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Outrage: U.N. Elects Genocidal Sudan to Human Rights Body


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Outrage: U.N. Elects Genocidal Sudan to Top Human Rights Body

Contact: media1@unwatch.org

NEW YORK, Nov. 8, 2012 -- UN Watch, the Geneva-based non-governmental human rights group, called on UN chief Ban Ki-moon, rights commissioner Navi Pillay, U.S. Ambassador Susan Rice and the EU’s Catherine Ashton to condemn today’s U.N. election of “genocidal, misogynistic and repressive” Sudan to its 54-member Economic and Social Council, a top U.N. body that regulates human rights groups, shapes the composition of key U.N. women’s rights bodies, and adopts resolutions on areas from Internet freedom to female genital mutilation.

"It's an outrage," said Hillel Neuer, executive director of UN Watch. "Electing genocidal Sudan to a global human rights body is like choosing Jack the Ripper to guard a women’s shelter. This diminishes the credibility of the United Nations human rights system and casts a shadow upon the reputation of the organization as a whole.”

ECOSOC is the sole principal organ under the UN Charter mandated to adopt resolutions for the purpose of “promoting respect for, and observance of, human rights and fundamental freedoms for all.”

“Sudan, whose leader was indicted by the International Criminal Court for genocide and crimes against humanity, will now help choose the members of the Commission on the Status of Women, the executive of UN Women, and UNICEF, which protects children’s rights,” said Neuer.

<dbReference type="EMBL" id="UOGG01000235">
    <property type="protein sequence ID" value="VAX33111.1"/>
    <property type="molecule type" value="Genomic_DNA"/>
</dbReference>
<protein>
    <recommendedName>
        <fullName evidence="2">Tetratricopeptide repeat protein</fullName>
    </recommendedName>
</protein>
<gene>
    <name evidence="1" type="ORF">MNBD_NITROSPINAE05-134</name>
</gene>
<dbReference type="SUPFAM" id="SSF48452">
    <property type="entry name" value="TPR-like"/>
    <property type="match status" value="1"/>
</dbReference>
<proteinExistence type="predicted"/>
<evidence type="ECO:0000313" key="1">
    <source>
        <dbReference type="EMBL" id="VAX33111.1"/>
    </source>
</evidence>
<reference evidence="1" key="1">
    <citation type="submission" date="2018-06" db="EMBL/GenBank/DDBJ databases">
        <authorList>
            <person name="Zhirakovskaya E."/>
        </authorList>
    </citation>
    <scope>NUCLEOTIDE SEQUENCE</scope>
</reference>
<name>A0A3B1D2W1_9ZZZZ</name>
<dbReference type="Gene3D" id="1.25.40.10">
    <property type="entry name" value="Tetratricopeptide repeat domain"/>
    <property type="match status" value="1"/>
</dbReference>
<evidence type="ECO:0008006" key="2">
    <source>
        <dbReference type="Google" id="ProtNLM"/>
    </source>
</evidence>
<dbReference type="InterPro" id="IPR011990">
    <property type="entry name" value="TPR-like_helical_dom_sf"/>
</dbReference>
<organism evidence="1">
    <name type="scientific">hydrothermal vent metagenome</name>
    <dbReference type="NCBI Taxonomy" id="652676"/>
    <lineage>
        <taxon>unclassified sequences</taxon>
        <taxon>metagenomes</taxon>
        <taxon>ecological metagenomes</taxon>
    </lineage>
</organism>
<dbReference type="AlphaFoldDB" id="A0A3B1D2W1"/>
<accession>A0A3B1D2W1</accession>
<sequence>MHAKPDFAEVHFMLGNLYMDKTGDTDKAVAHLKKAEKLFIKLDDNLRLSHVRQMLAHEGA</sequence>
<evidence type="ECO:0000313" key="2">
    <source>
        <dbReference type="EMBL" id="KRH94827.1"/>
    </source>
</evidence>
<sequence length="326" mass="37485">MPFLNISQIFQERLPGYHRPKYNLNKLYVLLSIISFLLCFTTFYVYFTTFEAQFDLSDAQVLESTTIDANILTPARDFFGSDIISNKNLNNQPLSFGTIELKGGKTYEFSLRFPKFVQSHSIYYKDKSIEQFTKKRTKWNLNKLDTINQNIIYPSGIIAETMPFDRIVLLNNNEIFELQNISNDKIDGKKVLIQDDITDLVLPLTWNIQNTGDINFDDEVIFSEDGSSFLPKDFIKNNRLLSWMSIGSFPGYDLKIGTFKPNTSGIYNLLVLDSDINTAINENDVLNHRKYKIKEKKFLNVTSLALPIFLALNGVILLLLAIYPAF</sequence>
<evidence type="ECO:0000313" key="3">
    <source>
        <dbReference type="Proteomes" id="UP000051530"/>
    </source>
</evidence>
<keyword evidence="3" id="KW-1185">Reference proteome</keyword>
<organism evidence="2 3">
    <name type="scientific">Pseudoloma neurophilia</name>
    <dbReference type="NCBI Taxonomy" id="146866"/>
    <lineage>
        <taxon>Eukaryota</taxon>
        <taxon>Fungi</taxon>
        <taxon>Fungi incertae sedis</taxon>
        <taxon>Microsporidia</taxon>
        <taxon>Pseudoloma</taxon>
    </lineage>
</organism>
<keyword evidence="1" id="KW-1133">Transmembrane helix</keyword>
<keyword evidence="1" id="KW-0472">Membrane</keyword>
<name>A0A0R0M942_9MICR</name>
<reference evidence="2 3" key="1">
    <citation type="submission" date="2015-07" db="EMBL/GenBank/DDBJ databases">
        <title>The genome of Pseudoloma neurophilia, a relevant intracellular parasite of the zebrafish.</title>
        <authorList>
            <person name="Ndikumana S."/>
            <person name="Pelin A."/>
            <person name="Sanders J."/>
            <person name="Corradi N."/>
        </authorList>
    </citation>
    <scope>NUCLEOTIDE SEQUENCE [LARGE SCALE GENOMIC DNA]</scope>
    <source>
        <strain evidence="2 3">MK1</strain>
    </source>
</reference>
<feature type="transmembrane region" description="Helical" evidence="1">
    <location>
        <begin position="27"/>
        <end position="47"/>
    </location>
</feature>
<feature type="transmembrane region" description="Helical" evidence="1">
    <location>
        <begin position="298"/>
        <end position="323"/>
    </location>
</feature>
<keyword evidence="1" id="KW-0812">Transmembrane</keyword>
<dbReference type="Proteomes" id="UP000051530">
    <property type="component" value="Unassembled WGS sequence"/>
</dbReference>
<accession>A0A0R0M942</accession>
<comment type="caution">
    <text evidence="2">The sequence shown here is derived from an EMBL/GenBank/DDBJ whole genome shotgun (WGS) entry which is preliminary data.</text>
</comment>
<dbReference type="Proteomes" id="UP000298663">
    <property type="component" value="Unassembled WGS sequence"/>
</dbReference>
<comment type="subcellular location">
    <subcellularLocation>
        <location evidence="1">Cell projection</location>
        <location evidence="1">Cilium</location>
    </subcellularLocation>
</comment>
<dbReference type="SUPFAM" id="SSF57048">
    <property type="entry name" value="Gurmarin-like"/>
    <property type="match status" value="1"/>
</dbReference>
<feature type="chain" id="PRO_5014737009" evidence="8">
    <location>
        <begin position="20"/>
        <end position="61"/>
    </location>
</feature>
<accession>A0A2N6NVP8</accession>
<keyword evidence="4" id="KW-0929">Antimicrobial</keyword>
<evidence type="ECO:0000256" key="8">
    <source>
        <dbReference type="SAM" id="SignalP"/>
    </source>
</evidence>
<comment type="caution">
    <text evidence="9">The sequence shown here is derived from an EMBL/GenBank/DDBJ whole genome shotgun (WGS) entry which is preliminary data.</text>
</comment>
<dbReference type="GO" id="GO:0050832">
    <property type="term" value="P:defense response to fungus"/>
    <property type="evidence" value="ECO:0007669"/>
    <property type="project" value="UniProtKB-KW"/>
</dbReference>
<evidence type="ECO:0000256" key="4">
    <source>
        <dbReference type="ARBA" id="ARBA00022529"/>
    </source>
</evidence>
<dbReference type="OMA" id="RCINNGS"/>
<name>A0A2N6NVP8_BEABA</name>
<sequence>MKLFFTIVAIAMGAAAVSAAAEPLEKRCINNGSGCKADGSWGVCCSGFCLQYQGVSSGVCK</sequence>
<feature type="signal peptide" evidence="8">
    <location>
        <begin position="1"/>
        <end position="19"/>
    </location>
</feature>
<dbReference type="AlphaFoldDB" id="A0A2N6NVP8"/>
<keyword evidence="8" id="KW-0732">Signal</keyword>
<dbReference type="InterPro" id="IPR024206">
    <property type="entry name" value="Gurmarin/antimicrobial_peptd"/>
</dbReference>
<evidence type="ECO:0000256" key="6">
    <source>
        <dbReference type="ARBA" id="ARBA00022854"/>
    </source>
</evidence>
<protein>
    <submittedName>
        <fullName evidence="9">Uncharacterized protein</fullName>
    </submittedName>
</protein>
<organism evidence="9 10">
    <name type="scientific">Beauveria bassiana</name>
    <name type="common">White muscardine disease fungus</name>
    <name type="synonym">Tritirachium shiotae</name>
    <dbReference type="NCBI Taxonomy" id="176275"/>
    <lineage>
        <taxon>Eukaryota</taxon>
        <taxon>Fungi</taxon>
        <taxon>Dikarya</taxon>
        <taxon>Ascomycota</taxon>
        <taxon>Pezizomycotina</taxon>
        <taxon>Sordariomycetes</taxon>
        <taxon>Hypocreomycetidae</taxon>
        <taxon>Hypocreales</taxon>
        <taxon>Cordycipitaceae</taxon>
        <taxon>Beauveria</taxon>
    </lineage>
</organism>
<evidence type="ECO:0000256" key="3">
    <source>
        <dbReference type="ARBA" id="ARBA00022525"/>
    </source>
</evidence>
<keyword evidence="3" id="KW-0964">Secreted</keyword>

“Perhaps most importantly, ECOSOC is the body that accredits and oversees human rights groups at the UN, deciding who can participate at the UN Human Rights Council. The dominant influence of non-democracies has often led to the rejection or expulsion of human rights groups that dare to criticize China, Cuba or other repressive UN member states, and they have often barred gay rights NGOs.”

“There is no question that Sudan will be a malign influence. This is a terrible decision -- and world leaders, who failed to prevent it, must at least now speak out for basic decency and morality in UN bodies.”

“We also protest the election of other countries that, while not genocidal, have poor or even terrible human rights records: Haiti, Tunisia, Kuwait, Kyrgyzstan, Turkmenistan and Nepal.”

Recent ECOSOC annual sessions debated resolutions on the treatment of prisoners, Internet freedom, discrimination, gender equality and female genital mutilation.

ECOSOC decides which nations will sit on, among others, the UN’s Commission for Social Development, the Commission on the Status of Women, the Committee on Economic, Social and Cultural Rights, the Executive Board of the United Nations Children’s Fund and the Executive Board of the United Nations Entity for Gender Equality and the Empowerment of Women.

www.unwatch.org

UN Watch is a Geneva-based human rights organization founded in 1993 to monitor UN compliance with the principles of its Charter. It is accredited as a Non-Governmental Organization (NGO) in Special Consultative Status to the UN Economic and Social Council (ECOSOC) and as an Associate NGO to the UN Department of Public Information (DPI).

ENDS

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